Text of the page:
Facebook seller ordered to pay over $20,000 for non-delivery of craft supplies (Kim Russell / Scrappy Kapers)
A woman who sold arts and crafts products on Facebook but failed to deliver has been ordered to pay a total of $20,233 in fines, consumer compensation and court costs by the Perth Magistrates Court.
Kim Russell of Mariginiup, trading as Scrappy Kapers, was sentenced on 24 January 2020 for accepting payments from five consumers but failing to supply the products either within a reasonable time, or at all, which is in breach of the Australian Consumer Law.
She was fined $2,000 on each of the five charges and ordered to pay legal costs of $7,500. Compensation orders totalling $2,733 were issued for Ms Russell to refund the five consumers who are owed money, with individual amounts ranging from $230 to $1,371.
Scrappy Kaper’s Facebook page offered to supply various arts and crafts products and interested customers would communicate with Ms Russell via Facebook Messenger about where invoices were to be sent. Deposits were paid by direct bank transfer but most consumers did not receive the goods they had ordered, with only one of the five receiving a small number of items. Requests for refunds were ignored.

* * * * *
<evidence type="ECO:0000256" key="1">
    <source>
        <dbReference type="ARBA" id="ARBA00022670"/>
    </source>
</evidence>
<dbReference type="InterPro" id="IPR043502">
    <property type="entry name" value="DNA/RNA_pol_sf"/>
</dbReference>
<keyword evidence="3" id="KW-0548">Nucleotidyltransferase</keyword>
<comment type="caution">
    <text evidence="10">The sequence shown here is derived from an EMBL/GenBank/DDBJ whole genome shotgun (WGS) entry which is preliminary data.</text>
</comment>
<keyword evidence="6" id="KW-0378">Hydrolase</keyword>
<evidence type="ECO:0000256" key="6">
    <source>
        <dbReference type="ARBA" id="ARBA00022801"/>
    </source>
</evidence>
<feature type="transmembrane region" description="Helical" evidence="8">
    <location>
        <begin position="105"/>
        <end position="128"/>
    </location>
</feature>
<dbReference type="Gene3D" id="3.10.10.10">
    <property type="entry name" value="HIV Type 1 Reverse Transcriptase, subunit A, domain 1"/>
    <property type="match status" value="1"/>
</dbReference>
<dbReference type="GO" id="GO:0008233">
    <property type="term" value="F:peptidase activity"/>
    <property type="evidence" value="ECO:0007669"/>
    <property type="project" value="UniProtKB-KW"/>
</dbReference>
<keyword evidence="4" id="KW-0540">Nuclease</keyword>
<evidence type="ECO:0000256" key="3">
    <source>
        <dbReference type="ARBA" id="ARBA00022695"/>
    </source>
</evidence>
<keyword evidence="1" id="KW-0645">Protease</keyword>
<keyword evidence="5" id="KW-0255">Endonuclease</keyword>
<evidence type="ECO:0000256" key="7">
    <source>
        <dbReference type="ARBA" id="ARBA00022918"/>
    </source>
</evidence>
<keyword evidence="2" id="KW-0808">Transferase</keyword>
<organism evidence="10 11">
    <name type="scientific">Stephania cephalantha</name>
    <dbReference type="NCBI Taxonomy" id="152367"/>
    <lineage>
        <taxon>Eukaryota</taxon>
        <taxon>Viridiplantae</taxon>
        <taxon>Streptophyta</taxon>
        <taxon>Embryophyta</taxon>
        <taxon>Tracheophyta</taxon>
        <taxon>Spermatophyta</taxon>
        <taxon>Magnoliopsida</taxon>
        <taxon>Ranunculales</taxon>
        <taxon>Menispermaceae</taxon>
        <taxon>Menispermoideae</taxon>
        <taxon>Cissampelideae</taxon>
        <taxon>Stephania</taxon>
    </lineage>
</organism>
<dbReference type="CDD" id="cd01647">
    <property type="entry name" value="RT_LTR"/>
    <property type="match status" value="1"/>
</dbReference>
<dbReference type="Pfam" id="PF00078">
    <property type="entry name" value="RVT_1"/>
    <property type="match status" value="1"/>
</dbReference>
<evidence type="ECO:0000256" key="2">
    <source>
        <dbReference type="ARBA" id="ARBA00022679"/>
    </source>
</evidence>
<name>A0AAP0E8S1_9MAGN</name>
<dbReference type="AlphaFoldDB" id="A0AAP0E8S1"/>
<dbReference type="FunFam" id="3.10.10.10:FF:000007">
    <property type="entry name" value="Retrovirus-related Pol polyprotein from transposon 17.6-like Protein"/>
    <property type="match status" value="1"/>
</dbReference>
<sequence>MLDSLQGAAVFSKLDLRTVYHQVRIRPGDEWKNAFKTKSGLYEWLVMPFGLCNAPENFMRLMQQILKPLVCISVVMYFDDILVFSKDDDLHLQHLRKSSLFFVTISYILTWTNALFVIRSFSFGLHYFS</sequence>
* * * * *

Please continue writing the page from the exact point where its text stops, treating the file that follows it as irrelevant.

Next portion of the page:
When customers complained to Ms Russell, she gave a range of excuses such as orders haven’t arrived from suppliers, she was overseas on holiday or she was having issues with a new electronic system that the business had recently installed. The business is no longer operating and the Facebook page has been shut down.
Magistrate Flynn said Ms Russell accepted money for goods that she had no reasonable prospects of delivering and had undermined trust in the system of internet shopping, the benefit of which many consumers enjoy.
Commissioner for Consumer Protection Lanie Chopping said consumers should be cautious when purchasing any items online or via social media.
“Only deal with sites and pages that have a proven track record and search for reviews and comments from previous customers that might sound alarm bells,” Ms Chopping said.
“Be cautious about direct bank transfers when paying for goods online. We recommend using a credit card or PayPal as there is a chance to get your money back if the goods don’t arrive.”
Information about online shopping and the Australian Consumer Law is available on the Consumer Protection website www.consumerprotection.wa.gov.au. Enquiries can be made by email email@example.com or by calling 1300 30 40 54.
Media Contact: Alan Hynd, (08) 6552 9248 / 0429 078 791 / firstname.lastname@example.org
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